I got a pretty good view of the shark as it swam by right in front of us, but most of my good shots were from the top of the boat as it circled us and snapped at the bait. The shark got a lot closer for Jack and Will and Matt when they were in the cage, and their reactions were hilarious to watch from above. After the shark (it turned out we saw 5 in all, so it could have been a different one) snagged the bait, it disappeared and that was it. We packed up and headed back to shore. I am so happy that our trip was worth it, because there is no way we would have been able to come back. I think I certainly learned to understand these creatures a lot more, but seeing them snapping and thrashing about did nothing to calm my fears. They really are killing machines. I don't care how you look at it.

After getting dressed we drove back to Hermanus and walked around a bit. The town was a lot more bustling than the last time we were here (whale season starts in a month or so). I bought some great whale souvenirs and we hung out on the rocks a bit, looking out at Walker Bay. I am a little upset that I will go these entire 5 months without having seen a whale, but visiting Hermanus was still worth it. You can see how much the community takes pride in the fact that the Southern Right migrates to its shores every year to calve. It is literally a town that is built around an appreciation and wonder for the whale, and even experiencing that for a little bit was worth it to me.

From a book I bought on the whales of Walker Bay: "Scientists tell us of our connected paths, and I feel this echo deep within my being."

The drive back along the whale route was the most stunning I have ever scene in my life. I cannot express in words how incredible this sunset was. So I will express it with pictures. It was just that mystifying.

Monday, May 11, 2009

I love the weekend

It really is amazing how different the weekends are than the week days. Weekends allow for freedom, travel. I feel like weekends are what have made this experience so meaningful. So I try my best to take advantage of every one.

Friday I woke up late and walked up to the Rhodes Memorial (ironically, commemorating the English imperialist) at the absolute top of campus. There is a great view of the city and the ocean and I sat at the cafe with an iced coffee (basically a coffee shake) and read. Then I relaxed on the grass. Much needed alone time.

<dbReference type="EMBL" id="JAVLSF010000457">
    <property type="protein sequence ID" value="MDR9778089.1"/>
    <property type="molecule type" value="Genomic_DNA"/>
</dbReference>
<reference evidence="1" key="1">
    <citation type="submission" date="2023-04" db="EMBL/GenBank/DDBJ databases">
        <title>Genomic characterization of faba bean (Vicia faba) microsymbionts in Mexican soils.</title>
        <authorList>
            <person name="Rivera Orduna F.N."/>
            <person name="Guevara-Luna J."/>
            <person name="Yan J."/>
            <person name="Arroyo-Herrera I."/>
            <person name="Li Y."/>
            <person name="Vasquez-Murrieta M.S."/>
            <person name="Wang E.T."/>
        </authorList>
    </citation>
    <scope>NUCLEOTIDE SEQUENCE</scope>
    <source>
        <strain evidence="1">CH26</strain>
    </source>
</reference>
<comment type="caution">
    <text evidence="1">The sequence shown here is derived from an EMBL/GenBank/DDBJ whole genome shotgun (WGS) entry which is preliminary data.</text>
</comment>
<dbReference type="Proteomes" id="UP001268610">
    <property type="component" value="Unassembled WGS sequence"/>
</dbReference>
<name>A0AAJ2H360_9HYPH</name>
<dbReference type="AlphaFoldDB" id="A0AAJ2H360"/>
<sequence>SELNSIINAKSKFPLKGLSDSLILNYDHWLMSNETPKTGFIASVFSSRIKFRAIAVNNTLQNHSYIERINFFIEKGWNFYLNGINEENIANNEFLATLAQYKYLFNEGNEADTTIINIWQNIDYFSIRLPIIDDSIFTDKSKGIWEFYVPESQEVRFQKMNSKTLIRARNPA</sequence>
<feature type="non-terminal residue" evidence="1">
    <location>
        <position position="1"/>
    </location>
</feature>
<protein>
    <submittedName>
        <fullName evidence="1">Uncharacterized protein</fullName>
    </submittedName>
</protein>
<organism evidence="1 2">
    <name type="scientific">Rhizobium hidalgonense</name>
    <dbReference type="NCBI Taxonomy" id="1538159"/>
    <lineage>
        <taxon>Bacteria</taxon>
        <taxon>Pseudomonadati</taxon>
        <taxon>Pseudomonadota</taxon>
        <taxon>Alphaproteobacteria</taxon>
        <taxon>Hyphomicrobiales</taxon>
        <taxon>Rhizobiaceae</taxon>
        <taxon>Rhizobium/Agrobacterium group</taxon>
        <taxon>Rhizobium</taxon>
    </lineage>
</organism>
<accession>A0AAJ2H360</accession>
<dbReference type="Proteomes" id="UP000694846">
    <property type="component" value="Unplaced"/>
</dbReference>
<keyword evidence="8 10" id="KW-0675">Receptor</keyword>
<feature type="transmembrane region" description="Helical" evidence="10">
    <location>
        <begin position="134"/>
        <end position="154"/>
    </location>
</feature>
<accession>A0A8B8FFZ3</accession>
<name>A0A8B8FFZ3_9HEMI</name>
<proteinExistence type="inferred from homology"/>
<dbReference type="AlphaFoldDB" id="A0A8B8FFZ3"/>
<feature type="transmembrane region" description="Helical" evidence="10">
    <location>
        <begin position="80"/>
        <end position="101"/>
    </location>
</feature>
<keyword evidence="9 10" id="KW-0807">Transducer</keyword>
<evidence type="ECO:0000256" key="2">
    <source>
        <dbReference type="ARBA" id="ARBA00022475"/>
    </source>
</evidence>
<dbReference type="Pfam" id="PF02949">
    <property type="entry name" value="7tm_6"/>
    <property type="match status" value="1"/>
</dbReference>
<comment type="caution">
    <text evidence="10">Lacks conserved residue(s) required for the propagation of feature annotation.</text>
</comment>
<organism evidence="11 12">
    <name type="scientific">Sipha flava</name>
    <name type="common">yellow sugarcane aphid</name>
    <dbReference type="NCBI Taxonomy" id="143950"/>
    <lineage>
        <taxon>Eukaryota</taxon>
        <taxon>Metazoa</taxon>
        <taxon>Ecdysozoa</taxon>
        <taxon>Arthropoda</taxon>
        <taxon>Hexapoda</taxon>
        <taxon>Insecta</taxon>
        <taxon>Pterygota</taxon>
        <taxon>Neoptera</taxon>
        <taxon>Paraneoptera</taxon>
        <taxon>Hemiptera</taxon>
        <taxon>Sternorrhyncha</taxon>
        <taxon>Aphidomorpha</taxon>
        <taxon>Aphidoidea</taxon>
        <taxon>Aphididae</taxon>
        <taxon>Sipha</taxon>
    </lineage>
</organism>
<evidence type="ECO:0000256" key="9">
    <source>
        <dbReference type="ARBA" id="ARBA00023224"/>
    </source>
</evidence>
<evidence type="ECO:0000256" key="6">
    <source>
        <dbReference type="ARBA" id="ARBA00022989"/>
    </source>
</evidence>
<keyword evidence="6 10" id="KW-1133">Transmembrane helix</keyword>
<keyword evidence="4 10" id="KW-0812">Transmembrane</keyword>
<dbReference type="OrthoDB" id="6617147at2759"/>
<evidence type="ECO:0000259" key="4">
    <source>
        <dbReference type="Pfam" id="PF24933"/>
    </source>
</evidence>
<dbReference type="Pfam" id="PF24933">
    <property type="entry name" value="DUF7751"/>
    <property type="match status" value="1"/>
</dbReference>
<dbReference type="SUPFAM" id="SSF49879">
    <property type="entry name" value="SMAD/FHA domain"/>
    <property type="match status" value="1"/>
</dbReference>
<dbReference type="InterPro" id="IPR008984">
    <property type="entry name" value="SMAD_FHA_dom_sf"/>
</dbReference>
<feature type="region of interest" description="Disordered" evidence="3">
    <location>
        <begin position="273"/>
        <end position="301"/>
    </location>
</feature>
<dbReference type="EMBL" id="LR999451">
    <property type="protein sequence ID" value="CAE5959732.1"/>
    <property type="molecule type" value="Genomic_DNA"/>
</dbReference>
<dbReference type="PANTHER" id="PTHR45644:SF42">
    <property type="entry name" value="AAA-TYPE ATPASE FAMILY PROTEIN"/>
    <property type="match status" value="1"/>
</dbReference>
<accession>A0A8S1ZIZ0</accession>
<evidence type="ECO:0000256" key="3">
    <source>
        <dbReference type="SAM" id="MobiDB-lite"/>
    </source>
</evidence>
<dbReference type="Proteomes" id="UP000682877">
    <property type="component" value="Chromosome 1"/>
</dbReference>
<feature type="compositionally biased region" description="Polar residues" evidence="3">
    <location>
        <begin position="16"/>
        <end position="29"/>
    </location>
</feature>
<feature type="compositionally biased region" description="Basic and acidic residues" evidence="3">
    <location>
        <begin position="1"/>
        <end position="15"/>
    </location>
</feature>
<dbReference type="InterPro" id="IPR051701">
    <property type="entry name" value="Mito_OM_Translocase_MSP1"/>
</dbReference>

Then I went to a LAWCO event at the campus pub... it was really interesting to hear how passionate some of the volunteers are about serving in South Africa and using the law to combat the despicable injustices of this country.

Saturday Andrew and I hiked Devil's Peak... it was a pretty strenuous hike, which some parts leading through a dark forest with tall trees and others straight up in the beating sun. It took about three hours to get to the top, and the view was easily the best I've seen in Cape Town.

Unlike at the top of Table Mountain, you can actually see 360 degrees around you, from Lion's Head to the sea and Robben Island to the entire City. Absolutely spectacular. We chatted with an interesting pair of Capetonians for a bit and then headed down, stopping only to watch a hideous looking mountain goat do his thing. We then had a celebratory beer at the cafe at Rhodes Memorial It's pretty awesome (something I didn't realize until later) that you can see the sea and an entire city from the top of a mountain. It's so Cape Town. It's alsi great that we walked out of our flats with the mountain in view and ended up at t he very top 3 hours later.

Saturday night a bunch of us went out for a friend Sean's birthday to Long Street. One of the best nights I've had in Cape Town. It was followed by one of the best days. Sunday we went to Mzoli's (the famous restaurant in Gugulethu). The meat was incredible as always (we devoured a bowl of lamb, chicken, and sausage) and then danced with everyone else. There were so many people there (people were literally spilling into the street) and everyone just had an incredible time. I ran into a guy I had met on my home stay and we also met some really cool guys from Zimbabwe. Going back there reminded me how amazing friendly the people who live in this suburb are.

It's an image that will stay with me when I think about studying abroad-- watching the African sun setting over Table Mountain, stuffed with meat, perfectly content.